So we then went to see another doctor, a different one of course. She was incredibly sympathetic and suggested counselling and anti anxiety meds. I'm fully recovered now and so no longer take them or go to therapy. But these words were a life line for me. I was finally able to get help for a problem that was tearing me apart from the inside out.

That's my story. I'm so much better now, its been 8 months since my last panic attack. But I wanted to write about anxiety, mainly to help others. Its one of the most cruel, debilitating and exhausting mental illnesses to experience. Its awful and it could have killed me.

Anxiety isnt just getting nervous before a big meeting or a pretty girl crying in her room at midnight. It's ugly and its brutal. I remember one panic attack I was writhing around on the floor in pain. I was having heart palpitations and I couldn't breathe. My family were terrified and the fear I felt in that moment was like nothing I've ever felt.

It manifests itself differently in different peoples minds of course. For the majority, its suffering with panic attacks which include shaking, crying, thoughts wizzing around your head at a million miles per hour, heart palpitations, numbness in limbs and getting dizzy or even fainting. Those are just the symptoms I experience.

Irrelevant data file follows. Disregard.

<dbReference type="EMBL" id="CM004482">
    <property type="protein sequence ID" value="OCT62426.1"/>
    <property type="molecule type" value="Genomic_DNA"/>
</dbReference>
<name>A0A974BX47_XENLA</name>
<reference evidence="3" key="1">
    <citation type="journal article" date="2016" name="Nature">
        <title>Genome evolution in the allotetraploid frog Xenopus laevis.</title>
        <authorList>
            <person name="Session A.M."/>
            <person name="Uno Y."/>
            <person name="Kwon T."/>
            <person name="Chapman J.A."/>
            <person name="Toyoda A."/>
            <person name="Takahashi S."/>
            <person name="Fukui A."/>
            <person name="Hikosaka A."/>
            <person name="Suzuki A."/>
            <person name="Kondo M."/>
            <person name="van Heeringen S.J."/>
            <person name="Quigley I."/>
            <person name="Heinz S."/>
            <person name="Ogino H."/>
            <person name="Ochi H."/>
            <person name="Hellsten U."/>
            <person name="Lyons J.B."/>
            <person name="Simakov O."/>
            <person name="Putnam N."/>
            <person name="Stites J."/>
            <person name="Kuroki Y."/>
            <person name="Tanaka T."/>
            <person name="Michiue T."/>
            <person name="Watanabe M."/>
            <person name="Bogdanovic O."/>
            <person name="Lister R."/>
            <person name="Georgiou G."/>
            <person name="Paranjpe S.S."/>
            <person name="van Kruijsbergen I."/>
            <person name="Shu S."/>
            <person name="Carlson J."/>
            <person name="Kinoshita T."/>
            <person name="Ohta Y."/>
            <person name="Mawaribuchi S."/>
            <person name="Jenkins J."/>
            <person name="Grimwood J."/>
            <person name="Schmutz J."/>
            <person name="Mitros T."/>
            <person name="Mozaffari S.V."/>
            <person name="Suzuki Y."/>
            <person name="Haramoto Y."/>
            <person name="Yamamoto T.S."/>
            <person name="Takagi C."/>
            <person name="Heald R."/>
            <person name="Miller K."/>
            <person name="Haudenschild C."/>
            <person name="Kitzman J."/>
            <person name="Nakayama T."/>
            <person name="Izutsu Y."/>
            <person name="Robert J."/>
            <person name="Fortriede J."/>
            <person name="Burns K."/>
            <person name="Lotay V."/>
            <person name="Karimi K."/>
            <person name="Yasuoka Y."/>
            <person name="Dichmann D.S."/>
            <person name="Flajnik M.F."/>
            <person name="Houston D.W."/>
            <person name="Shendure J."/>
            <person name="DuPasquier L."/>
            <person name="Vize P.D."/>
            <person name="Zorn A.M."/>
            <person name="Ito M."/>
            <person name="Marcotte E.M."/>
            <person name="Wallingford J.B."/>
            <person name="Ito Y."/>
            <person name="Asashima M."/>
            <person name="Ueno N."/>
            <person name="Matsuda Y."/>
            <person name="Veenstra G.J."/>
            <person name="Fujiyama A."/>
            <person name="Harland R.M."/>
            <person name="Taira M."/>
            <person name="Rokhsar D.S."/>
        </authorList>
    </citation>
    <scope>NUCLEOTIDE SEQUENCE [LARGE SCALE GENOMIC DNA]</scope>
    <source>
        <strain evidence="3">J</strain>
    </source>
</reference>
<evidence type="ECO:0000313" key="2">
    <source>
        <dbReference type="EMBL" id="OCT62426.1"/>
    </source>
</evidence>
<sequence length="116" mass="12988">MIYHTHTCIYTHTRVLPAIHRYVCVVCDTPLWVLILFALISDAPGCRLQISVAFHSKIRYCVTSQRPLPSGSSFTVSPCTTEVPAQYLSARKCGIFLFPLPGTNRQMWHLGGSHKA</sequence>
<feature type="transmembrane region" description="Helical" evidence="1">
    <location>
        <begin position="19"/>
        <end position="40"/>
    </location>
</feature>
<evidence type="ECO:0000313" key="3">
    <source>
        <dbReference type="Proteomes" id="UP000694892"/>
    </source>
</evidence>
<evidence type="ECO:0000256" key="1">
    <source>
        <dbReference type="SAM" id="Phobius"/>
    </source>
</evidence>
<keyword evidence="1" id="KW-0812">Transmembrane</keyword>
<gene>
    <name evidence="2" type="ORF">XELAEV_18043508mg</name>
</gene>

Aside from the attacks, anxiety also stops you from living. My anxiety held me back at every opportunity. Every time a friend asked me to hang out, my anxiety taunted me in my head telling me they didn't really want me there and so I would decline. I would shut myself in my room and drown myself in my own thoughts. I was failing in school, I was doubting every decision I made. I became physically unwell, I wasn't eating properly or looking after myself. I was pale and thin and drained.

Once I recovered, I realised how bad it was. Looking back on it now I'm shocked at how unwell I really was. Its so weird that an illness that you cant see or touch, can destroy you. Now that you have learnt the reality of anxiety, you should understand that it's totally treatable.

For so long I felt like what I was feeling was going to be permanent. But I promise you that's not true. You have to stand up and fight back. Seek help, even if its just a friend or family member. Speak to someone about how you're feeling, telling people is one of the most liberating and freeing things you can do. Find counselling or medication, they really do help. Understand that you are not alone and what you are going through has been experienced by millions of other people. Be kind to yourself. If you read all this and wondered how on earth I survived all of that. I did. I'm here, still standing and I am such a positive and happy person now. Things turn around I promise you. You just need to take the first steps towards help.

These terrible experiences were so long ago now, I'm a totally different person, I'm strong and I can handle anything life throws at me and so can you!